Christchurch City Council is an isolated "fortress" which is "culturally reluctant" to communicate openly with its city's inhabitants, a new report concludes.
An $80,000 independent audit of the council's communication systems was commissioned by council chief executive Tony Marryatt in January after mounting criticism that it was failing to inform residents what it was doing post-earthquakes.
The final report, released yesterday, found people unhappy with information surrounding key council moves resulting in confusion over the decision-making process. It said there was "widespread agreement" that the council was not customer focused and had developed a "can't do attitude".
Authors of the report, public relations consultants Felicity Price and Wilma Falconer, said a lack of visibility by council management and staff, and engagement with interested groups, resulted in a perception they "don't care" about residents. It makes 13 recommendations, including how to better engage with the community and adopt a more open culture of communication which would help build "understanding and mutual support" for its decisions, objectives, and plans.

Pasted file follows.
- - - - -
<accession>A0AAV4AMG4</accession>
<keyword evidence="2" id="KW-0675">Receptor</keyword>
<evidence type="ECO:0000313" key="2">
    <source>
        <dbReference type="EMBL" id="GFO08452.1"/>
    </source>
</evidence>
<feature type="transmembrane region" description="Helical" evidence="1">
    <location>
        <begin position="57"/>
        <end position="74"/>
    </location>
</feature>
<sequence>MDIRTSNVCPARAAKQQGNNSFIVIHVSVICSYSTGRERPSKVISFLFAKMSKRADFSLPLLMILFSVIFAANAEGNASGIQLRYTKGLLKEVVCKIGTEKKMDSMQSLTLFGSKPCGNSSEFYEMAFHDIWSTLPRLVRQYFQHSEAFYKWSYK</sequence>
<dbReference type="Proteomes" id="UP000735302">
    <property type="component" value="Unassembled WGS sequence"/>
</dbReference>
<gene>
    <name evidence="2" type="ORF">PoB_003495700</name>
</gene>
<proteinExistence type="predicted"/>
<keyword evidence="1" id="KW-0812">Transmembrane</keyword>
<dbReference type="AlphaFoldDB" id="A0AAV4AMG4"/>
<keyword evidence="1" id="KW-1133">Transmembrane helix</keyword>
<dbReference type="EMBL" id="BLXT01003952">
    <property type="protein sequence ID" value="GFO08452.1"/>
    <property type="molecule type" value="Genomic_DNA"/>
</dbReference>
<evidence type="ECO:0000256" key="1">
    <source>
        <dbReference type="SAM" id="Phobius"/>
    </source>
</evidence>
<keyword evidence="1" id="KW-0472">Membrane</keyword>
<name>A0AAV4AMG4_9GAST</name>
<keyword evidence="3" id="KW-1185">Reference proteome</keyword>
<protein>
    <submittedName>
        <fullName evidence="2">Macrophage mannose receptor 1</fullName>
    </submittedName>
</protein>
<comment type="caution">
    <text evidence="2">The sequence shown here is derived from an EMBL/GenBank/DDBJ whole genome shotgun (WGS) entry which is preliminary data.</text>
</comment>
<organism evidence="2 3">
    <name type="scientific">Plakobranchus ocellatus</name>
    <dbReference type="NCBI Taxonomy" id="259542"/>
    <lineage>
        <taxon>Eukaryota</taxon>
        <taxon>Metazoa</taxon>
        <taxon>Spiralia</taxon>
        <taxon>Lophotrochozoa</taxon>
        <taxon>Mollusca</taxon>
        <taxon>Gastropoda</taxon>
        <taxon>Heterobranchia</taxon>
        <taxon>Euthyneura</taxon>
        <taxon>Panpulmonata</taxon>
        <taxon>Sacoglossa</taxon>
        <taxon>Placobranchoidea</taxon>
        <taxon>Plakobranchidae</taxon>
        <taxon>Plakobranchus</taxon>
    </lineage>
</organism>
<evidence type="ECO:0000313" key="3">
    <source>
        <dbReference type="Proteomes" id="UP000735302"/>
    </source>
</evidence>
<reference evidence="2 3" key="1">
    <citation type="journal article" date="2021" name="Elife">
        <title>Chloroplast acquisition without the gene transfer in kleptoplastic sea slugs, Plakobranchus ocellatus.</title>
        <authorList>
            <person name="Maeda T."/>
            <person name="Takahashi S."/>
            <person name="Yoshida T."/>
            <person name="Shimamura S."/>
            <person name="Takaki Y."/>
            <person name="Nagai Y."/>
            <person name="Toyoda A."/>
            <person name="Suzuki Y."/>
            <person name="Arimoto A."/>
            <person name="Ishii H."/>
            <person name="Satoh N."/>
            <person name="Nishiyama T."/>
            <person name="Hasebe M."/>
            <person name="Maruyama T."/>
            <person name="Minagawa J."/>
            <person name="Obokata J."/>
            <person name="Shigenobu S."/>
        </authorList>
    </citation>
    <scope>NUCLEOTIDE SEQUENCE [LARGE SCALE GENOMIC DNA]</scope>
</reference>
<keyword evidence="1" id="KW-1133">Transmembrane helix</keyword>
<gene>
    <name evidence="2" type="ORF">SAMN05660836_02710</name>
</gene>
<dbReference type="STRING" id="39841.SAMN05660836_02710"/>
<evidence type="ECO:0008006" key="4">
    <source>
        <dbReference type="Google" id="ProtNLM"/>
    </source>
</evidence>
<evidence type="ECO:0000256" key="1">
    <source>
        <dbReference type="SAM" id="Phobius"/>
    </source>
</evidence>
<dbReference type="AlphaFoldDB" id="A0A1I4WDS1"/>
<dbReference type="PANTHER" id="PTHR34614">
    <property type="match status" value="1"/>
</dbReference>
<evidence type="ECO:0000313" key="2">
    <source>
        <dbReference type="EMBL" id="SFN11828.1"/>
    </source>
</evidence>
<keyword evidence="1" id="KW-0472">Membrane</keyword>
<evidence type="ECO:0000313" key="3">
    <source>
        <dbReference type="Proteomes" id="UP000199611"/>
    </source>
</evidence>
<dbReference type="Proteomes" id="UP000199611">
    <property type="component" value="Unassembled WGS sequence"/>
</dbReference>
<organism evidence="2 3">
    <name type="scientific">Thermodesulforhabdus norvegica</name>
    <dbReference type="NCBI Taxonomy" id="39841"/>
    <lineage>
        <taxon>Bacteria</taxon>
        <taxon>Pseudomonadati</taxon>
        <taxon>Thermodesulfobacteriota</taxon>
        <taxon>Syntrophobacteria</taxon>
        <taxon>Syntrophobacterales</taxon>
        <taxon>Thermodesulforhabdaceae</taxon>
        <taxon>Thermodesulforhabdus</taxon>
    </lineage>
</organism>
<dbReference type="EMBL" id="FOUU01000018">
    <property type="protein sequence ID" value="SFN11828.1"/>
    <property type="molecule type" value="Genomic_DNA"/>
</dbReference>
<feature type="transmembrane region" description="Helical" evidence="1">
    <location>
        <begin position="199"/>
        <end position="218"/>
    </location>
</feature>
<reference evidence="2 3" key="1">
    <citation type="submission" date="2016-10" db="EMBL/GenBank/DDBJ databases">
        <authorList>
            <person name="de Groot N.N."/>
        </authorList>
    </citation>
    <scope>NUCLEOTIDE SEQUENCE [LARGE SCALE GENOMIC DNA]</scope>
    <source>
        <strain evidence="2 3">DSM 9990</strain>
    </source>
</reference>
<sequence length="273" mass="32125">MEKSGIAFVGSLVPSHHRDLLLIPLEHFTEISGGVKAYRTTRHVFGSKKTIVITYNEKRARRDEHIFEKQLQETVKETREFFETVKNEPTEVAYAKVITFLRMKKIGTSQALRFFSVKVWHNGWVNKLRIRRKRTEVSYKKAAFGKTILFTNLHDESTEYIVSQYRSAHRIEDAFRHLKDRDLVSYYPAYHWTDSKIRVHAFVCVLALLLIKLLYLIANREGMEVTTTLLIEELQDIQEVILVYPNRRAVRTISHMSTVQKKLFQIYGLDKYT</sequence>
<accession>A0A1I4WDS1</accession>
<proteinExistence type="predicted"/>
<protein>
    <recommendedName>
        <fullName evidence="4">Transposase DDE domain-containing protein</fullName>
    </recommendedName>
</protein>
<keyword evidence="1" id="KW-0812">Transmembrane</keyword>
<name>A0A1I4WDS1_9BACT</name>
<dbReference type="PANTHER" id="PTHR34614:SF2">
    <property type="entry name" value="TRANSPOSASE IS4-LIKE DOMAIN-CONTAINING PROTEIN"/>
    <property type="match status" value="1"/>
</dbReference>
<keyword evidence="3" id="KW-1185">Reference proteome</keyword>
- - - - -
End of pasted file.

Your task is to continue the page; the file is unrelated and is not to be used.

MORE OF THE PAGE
Councillors also raised concerns that they were learning of issues through the media, and called for an internal communications plan.
The Community, Recreation and Culture Committee will consider the recommendations at a meeting next Tuesday. Mr Marryatt says the findings are a timely reminder that the council can always do a better job of keeping residents informed.
"It's important to engage with the community and we accept all of the findings of the review," he said.
Committee chairman Yani Johanson said the council needed to make sure it got things right.
"The report raises a number of well-known but significant issues which I believe are essential for the council to address in order to improve the good governance of our city."
The report and staff recommendations to the committee meeting can be viewed at www.ccc.govt.nz.